The Biggest Marketing Mistakes New Authors Make
What are the biggest and most common mistakes that new self-publishers should avoid? We reached out to three successful authorpreneurs to get advice.
Writing might be the “easy” part
“The biggest mistake self-published authors make is not approaching book publishing as a business, says “Inspiration to Creation” coach Nina Amir. “Many writers don’t realize that when they decide to self-publish, they become publishers. They open a publishing house. They enter into this endeavor eagerly because they are told it will be easy to self-publish, and they are surprised that they can’t just write, and that there is more to it than expected. They must carve out time to manage a team of designers and editors, pay taxes, promote, manage their publishing business’s finances, manage book sales, and more.”
To avoid this problem, Amir advises that new authors “educate themselves on what indie publishing entails and approach self-publishing as a business. It’s also important to determine if they are cut out for self-publishing so they don’t get frustrated and give up.”
Holly Brady, former director of the Stanford University Publishing Course, agrees. She warns that no one can truly “self” publish. “You may be a terrific writer,” she says, “but how good are you at design? Can you put together a killer cover? How about the interior? Are you ready to format your Word doc so that it’s got sequenced page numbers, headers, a title page, a copyright page? And are you willing to learn about the publishing industry? Do you know what a BISAC category is? Or how to get an ISBN number?”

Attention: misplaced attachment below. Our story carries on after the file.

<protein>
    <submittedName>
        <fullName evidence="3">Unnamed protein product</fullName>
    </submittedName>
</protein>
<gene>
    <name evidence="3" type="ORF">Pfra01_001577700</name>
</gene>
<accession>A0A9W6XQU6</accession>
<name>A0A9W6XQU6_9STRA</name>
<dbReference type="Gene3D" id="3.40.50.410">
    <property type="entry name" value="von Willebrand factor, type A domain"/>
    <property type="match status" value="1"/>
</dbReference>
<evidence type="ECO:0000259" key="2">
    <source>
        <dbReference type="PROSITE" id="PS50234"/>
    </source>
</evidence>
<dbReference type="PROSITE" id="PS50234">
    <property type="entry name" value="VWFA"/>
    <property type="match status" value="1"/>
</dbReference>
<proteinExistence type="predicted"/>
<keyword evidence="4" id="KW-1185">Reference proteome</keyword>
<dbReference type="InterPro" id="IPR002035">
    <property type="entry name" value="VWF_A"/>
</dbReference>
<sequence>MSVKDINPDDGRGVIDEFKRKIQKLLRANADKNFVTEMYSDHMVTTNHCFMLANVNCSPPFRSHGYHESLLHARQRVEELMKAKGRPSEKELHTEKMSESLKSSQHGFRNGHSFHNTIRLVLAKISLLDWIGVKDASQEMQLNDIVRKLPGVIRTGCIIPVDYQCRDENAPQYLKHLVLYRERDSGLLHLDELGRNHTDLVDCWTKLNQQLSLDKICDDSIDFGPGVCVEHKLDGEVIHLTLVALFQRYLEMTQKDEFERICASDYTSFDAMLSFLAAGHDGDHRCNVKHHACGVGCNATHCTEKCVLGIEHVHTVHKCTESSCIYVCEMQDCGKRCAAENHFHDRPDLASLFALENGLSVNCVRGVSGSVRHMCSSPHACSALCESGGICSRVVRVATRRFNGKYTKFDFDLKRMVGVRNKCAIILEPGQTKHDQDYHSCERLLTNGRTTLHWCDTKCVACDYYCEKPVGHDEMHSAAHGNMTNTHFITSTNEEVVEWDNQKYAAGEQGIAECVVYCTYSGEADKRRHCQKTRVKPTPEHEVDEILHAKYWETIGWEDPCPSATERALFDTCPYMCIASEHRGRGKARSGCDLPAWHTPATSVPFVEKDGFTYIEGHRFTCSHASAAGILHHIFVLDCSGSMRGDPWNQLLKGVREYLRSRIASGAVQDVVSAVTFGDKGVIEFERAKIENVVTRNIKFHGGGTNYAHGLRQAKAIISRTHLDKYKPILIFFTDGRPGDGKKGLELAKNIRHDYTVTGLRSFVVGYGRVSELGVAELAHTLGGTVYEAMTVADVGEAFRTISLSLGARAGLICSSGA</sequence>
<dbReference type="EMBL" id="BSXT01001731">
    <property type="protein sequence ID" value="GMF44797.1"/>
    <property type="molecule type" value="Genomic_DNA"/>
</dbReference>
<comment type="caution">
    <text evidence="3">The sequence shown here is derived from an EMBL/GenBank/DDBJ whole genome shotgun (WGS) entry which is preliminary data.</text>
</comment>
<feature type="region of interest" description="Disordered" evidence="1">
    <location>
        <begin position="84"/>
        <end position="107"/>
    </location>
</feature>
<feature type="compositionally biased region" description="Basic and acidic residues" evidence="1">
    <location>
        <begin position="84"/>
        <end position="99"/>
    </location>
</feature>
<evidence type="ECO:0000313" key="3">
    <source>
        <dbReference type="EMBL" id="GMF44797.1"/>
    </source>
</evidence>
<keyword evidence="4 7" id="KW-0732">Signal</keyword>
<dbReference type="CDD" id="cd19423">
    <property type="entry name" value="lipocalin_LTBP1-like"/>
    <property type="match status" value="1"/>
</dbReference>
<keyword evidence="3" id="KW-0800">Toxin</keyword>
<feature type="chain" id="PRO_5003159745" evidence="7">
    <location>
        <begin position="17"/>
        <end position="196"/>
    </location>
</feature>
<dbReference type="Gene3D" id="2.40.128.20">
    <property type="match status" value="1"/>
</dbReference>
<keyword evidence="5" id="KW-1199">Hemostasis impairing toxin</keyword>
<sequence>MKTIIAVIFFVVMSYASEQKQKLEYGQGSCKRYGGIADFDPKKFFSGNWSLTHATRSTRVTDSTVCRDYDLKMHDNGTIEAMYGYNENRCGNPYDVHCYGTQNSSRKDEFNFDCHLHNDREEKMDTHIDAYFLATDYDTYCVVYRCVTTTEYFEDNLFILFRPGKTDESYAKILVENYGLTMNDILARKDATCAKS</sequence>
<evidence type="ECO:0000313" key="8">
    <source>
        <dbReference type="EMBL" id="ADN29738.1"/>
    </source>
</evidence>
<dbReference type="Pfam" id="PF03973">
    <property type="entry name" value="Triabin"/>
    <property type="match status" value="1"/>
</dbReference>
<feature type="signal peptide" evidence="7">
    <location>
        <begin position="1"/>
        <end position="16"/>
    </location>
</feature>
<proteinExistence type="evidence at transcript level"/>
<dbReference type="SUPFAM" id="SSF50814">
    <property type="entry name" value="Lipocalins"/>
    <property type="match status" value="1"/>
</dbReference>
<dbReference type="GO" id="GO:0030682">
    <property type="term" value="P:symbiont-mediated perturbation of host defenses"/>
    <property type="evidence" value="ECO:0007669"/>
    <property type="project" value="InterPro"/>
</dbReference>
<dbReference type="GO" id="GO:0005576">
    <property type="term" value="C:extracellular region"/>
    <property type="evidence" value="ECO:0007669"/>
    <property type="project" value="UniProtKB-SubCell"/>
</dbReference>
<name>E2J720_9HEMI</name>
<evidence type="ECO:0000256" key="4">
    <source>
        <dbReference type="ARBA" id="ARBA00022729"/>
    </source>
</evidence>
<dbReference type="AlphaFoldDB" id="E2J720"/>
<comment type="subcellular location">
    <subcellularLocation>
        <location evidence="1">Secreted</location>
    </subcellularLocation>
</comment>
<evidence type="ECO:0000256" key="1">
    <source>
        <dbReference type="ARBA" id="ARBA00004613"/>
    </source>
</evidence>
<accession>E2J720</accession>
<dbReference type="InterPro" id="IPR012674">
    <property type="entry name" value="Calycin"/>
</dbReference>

Brady offers this framework: “In truth, a savvy self-publisher is more like an independent filmmaker who gathers together a team of professionals in a creative endeavor. Those professionals apply their skills, bringing to life the filmmaker’s vision of the project. Think of yourself as the creative director of your own project, assess the skills you bring to the table, make a list of the skills you don’t have, and find people who can help you.”
No two paths are alike
Publishing consultant Anne Janzer warns, “New self-publishing authors risk being swamped by oceans of marketing and promotion advice. Ultimately,” she says, “you are the captain of your own ship, so approach promotion with that mindset. You know your core audience, your purpose in writing and publishing, and what you value. Filter advice through those objectives while maintaining a growth mindset.”
Though knowing thyself is a guidepost, Janzer also advises that authors “test, refine, and learn, remembering that the activities that contribute to long-term success are things like building relationships, writing great books, providing value, and being generous.”
Believing “The end” is really the end
“The most difficult part of self-publishing is not getting your book designed or uploaded through Createspace and Kindle. It may not even be writing the book,” warns Brady. “The toughest part of the process for most authors is the marketing because so many of us are introverts.”
Her advice? “As you finish your book and prepare to self-publish, keep a keen eye out for folks who know something about getting books into the hands of readers. Check out the blog posts of Jane Friedman, Joanna Penn, Penny Sansevieri, Frances Caballo, Nina Amir, and Shelley Hitz. And stop calling it marketing. What you’re really doing is building relationships around the content and ideas in your book. Go meet some like-minded people today.”
What other advice would you offer to new self-publishers? Let us know in the comments!
Originally published at The PickFu Blog.